Avoid these 10 marketing automation rookie mistakes

August 31, 2021 | 6 minute read
Text Size 100%:

If your company is considering marketing automation technology or you’ve recently implemented it, you're not alone. Investment for marketing automation will increase, even if the marketing spend globally continues to fall through 2021, according to Forrester.

More than an emerging practice, the automation of marketing functions is growing in both scale and scope to become a best practice. Brands use marketing automation to achieve efficiencies in executing repeated tasks, and increasingly rely on its capabilities to identify and target the best leads with relevancy. Even small organizations can justify an investment in advanced marketing automation given the powerful capabilities included in many of the solutions now on the market.

That’s why we’re sharing 10 rookie mistakes to avoid when implementing marketing automation properly for your company.

1. Assuming marketing automation is easy

By its very nature, marketing automation is detailed and complex, yet smart marketers with highly empirical, data-hungry minds enjoy working within its parameters and unlocking its true potential.

Marketing automation success has a cascade effect. It takes a lot of upfront knowledge to set things up correctly. And if you don’t, things will go wrong down the road. That’s why it’s important to accept that marketing automation implementation will not be easy, and to call on the expert services to help you get where you need to go.

Take your company’s lead scoring strategy. If you don’t define your lead scoring strategy correctly up front, or if you don’t improve your data hygiene, it will negatively impact the leads you pass to sales or advance to nurturing campaigns.

2. Using marketing automation as a glorified email marketing tool

Not using marketing automation to the fullest is like buying a Ferrari that you only drive to the grocery store on weekends.

Simply buying a marketing automation tool does not guarantee success. That’s because marketing automation isn’t as simple as “marketing on autopilot.”

Marketing automation includes (in no particular order) lead management, social media, CRM, closed-loop reporting, content marketing, contact washing, landing pages, query strings, advanced multi-channel campaigns, and more. Each feature offers unique value that should be put to use.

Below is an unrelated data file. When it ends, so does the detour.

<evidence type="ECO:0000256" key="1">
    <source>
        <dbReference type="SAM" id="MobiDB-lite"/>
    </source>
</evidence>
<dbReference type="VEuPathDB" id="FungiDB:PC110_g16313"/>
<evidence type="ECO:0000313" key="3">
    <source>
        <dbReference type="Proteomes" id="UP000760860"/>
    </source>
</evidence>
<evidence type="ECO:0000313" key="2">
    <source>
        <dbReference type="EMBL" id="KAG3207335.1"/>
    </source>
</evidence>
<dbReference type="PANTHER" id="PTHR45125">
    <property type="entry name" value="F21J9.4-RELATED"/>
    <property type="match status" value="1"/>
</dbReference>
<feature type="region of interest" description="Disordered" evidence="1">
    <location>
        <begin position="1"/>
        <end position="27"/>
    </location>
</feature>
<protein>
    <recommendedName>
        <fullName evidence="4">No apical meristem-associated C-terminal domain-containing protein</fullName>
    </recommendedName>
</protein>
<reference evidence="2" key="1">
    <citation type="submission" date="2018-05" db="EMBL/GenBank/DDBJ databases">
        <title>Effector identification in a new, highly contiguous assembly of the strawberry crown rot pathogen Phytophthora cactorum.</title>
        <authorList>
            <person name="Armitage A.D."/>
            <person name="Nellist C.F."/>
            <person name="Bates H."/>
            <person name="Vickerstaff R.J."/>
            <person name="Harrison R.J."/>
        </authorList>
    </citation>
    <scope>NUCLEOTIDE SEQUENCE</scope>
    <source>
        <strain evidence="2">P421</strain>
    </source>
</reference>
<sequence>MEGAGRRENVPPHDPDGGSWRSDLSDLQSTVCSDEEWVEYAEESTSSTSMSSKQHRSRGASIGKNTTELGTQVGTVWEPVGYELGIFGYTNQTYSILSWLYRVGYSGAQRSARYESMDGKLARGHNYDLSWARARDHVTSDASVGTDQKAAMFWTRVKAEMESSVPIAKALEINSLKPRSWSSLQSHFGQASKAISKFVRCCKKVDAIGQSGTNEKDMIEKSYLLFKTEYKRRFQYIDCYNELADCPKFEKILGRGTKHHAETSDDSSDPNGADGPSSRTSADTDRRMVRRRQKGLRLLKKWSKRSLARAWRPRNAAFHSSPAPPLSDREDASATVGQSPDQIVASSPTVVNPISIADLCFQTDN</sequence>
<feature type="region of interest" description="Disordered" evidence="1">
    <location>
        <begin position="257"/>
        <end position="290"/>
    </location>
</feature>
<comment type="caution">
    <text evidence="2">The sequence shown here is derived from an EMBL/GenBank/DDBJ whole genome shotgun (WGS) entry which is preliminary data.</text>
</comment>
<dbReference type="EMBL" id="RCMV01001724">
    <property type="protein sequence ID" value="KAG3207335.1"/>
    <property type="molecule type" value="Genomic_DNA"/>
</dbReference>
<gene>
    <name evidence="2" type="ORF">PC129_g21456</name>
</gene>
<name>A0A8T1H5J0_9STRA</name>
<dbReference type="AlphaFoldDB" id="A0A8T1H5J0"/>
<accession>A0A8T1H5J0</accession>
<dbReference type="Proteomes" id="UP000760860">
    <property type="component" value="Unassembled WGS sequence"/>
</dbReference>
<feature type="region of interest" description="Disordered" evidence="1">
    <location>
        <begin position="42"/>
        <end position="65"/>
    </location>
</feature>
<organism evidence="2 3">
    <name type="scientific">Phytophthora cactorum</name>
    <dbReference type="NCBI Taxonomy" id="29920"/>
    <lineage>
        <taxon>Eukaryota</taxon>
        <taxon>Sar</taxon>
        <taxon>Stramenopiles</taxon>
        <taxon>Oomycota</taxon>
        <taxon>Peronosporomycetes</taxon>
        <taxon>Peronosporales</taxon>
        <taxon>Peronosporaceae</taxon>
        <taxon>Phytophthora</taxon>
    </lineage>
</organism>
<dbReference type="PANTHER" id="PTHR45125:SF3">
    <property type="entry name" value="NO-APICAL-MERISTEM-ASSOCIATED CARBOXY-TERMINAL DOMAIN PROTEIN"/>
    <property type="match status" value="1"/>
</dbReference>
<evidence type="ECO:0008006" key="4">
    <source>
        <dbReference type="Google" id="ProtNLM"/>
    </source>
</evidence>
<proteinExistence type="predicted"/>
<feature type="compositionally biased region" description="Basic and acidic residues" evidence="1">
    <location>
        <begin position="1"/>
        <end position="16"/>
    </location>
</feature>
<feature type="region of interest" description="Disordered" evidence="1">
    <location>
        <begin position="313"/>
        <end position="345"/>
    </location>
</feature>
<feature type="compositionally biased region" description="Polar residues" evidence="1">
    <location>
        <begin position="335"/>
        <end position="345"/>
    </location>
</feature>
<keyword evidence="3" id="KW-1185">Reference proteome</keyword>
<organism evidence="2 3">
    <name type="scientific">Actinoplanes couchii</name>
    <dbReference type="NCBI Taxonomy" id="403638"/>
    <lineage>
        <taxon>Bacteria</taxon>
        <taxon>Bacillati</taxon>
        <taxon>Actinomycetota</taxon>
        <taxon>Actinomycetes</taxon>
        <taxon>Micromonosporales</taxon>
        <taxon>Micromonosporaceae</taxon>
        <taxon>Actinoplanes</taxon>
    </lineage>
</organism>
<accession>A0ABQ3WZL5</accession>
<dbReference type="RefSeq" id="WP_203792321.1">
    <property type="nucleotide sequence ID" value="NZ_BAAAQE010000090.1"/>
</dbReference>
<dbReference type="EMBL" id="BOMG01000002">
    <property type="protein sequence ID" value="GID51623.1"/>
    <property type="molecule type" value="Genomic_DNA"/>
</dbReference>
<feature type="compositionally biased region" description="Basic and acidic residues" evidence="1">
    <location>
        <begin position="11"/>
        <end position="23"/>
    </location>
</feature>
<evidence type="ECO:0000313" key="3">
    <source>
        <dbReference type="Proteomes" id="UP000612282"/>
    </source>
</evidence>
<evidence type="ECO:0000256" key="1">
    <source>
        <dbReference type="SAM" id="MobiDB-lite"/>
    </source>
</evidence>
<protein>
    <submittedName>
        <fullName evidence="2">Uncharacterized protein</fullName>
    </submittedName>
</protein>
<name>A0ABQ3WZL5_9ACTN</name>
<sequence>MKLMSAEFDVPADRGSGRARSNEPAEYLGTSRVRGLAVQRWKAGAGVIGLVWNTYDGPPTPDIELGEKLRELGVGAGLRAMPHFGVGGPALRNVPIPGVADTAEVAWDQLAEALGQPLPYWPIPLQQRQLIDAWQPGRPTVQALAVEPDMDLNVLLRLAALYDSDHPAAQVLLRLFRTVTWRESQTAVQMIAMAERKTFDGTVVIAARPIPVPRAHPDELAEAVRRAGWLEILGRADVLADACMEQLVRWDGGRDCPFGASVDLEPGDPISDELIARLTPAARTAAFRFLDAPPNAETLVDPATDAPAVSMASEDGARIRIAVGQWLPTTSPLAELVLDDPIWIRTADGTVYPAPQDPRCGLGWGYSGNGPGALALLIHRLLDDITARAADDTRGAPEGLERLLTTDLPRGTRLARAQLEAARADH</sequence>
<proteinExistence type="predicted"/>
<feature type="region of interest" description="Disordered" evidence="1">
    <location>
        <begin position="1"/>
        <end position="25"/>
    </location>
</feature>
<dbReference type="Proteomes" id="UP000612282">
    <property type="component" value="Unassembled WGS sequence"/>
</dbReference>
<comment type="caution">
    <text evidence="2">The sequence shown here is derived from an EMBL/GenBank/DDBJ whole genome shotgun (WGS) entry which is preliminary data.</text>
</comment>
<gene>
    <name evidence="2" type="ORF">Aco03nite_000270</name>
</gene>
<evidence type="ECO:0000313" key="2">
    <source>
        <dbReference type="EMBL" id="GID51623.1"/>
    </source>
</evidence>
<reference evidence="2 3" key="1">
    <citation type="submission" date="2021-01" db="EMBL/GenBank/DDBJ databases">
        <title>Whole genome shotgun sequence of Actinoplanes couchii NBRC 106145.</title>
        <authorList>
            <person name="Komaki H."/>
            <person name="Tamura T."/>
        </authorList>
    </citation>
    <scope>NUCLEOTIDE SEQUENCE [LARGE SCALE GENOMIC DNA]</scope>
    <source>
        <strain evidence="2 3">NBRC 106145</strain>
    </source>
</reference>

3. Only doing manual marketing

If you’re only going to use marketing automation for manual marketing, know that there are cheaper alternatives out there.

In fact, all the following can be automated without marketing automation. There are several point solutions on the market that can do the heavy lifting for any of these tasks. If you take this route, know that down the road, managing too many point solutions becomes complex and less efficient. Re-assess your needs as your scale and strategy shift over time. Eventually you may need to leverage marketing automation for these tasks to eliminate data silos or increase speed to lead.

  • Multi-channel and touch campaigns
  • Contact washing machine
  • Lead scoring
  • Advanced form processing steps
  • Dynamic personalized content
  • CRM integration

Now, really ask yourself: “Do I need a full marketing automation solution to accomplish my goals?”

4. Automating a bad process or having no process

Not properly integrating marketing automation with your CRM will result in hot leads left behind in the marketing automation platform. Trust me, they will never find their way to sales with incomplete information and no closed-loop reporting. This ultimately results in your marketing team losing credibility.

5. Implementing marketing automation in a silo

Implementing marketing automation across a single team or in a silo will lead to failure, especially in an enterprise company where there are 100+ marketers and 20+ marketing teams. Effective teams have a shared vision or buy-in from the front line marketer, as well as executive sponsorship, to achieve marketing transformation.

A simple way to avoid siloed marketing automation is by making sure sales buys in to the plan. Depending on which vendor you choose, marketing automation solutions include many sales tools that can, for example, give you better insights into how leads interact in the CRM. Include sales leadership in the conversation when setting up marketing automation (and other items like lead scoring) to help align sales and marketing.

Another challenge is that many enterprise companies use several marketing automation tools with overlapping capabilities at the same time. This leads to marketing teams customizing applications to solve only their team’s needs, which leads to the company paying for unnecessary, redundant solutions.

6. Not setting up your marketing automation properly

If you ask a marketing professional about their company’s competitive advantage and all they can say is that they’re using the “top marketing automation” solution, it means they have no marketing strategy—or competitive advantage. They’re more than likely missing out on automation’s full potential because all they’re doing is blasting emails with their marketing automation tool.